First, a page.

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Showing 1-10 of 12 reviews(4 star).Show all reviews
30 of 33 people found the following review helpful
on February 24, 2011
I was so excited to get my copy of The Breakout Novelist yesterday. I have two Donald Maass' books and LOVE them both. But I was a bit disappointed with this one. Not the content; the format, and for that, I gave it only 4 stars. The problem: It has VERY SMALL print (probably 10 pt). I wish the publisher had produced a notebook-size book with larger type. I would have gladly paid the extra cost. As it is, I'm not sure if I'll be able to use this book very much. If you have 20/20 vision, it won't be a problem, but for those of us with "older" eyes, it sure makes it difficult.

The book itself includes information from his previous books: Writing the Breakout Novel, Writing the Breakout Novel Workbook, The Fire in Fiction, and The Career Novelist, as well as some updated content. I've been working in Writing the Breakout Novel and have gotten further in my novel writing than I have with any other resource.

Donald Maass is a wonderful teacher, both in his books and in person (I got to hear him at a writer's conference in NYC this year). The Breakout Novelist is broken down into three parts:

Part One is Mastering Breakout Basics. It includes information on premise, stakes, time/place, characters, plot, subplots, pace, endings, advanced plot structure, and theme.

Part Two is Achieving Breakout Greatness: This chapter includes protagonists vs heroes, characters who matter, scenes that can't be cut, the world of the novel, a singular voice, making the impossible real, hyper-reality, tension all the time, and the fire in fiction.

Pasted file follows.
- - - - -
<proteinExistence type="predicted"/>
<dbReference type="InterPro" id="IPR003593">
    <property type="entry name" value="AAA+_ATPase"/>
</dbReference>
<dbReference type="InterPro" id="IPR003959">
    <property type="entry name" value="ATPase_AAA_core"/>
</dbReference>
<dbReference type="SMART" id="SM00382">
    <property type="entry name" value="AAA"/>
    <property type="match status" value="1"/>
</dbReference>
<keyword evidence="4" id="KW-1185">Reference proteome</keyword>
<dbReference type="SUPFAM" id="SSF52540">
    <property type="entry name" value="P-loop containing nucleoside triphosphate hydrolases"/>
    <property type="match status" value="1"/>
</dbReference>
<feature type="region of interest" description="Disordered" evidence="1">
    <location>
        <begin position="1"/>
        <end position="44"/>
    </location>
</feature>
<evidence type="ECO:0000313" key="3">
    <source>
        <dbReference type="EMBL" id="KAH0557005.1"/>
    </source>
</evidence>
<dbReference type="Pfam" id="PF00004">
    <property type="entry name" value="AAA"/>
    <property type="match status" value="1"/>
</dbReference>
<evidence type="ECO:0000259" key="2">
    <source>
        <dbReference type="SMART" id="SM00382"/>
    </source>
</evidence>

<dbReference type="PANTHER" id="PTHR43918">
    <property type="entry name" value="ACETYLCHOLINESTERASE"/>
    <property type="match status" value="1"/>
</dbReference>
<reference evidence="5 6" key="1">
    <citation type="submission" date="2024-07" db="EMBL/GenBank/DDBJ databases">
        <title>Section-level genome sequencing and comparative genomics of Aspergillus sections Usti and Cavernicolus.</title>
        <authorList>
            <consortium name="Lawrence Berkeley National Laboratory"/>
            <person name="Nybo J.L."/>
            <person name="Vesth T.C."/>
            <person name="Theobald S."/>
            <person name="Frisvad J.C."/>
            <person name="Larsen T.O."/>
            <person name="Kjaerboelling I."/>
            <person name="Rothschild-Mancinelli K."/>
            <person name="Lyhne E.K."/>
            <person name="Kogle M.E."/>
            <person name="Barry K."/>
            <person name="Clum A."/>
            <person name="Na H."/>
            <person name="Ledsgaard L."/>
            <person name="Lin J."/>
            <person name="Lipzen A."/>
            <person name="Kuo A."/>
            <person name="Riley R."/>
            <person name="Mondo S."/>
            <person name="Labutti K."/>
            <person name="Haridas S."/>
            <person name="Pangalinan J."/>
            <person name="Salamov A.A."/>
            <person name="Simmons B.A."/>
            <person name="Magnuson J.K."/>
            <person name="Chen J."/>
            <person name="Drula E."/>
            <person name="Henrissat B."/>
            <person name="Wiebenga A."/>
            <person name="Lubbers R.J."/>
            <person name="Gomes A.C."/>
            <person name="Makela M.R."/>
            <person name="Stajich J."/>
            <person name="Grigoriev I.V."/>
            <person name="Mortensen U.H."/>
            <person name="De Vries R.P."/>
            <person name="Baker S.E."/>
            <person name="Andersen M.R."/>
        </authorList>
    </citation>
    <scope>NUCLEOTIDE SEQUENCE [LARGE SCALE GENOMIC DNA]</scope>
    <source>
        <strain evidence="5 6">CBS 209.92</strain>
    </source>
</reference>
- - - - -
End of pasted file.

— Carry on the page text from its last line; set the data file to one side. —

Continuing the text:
Part Three is Building a Breakout Career: This chapter includes information on publishing: myth vs. reality, status seekers & storytellers, pitching, agents, contracts, numbers numbers numbers, career patterns that work, breaking out, passages in fiction careers, the future of publishing.

At the end of each chapter are practical tools: exercises that will help you learn the craft. You can download and print the exercises (in a larger font!) from the link supplied in the book to the Writer's Digest website. These exercises are what has really helped me in learning the craft.

If you really want to learn how to write, I can't recommend this author enough. I'm not a published fiction writer yet, but I believe Maass' books will help me get there.
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4 of 4 people found the following review helpful
on March 2, 2012
This is a great book by a literary agent/author who is clearly passionate about writing. His material dealing with the art and craft of fiction writing is presented in a logical, helpful way, and in my opinion this work will prove an excellent resource for writers who want to add tension and emotional impact to their stories, while at the same time improving their writing skills. I reluctantly withheld one star because of the sloppy formatting and numerous typos present in the Kindle version I just read. From scanning several other reviews posted on this site, I see I'm not the only one distracted by this issue.

Mr Maass, THERE IS GOOD NEWS! Any and all errors in an eBook like your Kindle Edition can be corrected in your original document, a new file submitted for conversion, and no more errors! The best part is, it's easy! Within a few days of uploading your corrected file, your new electronic version shows up online. You can even have Amazon notify everyone who has purchased the old eBook (with errors) that there is a corrected version they can download for free. (I have dealt with this problem myself -- unfortunately, more than once.) True, at some point you have to stop messing with revisions, but there is really no reason for having these kinds of easily rectified copyediting mistakes in an eBook.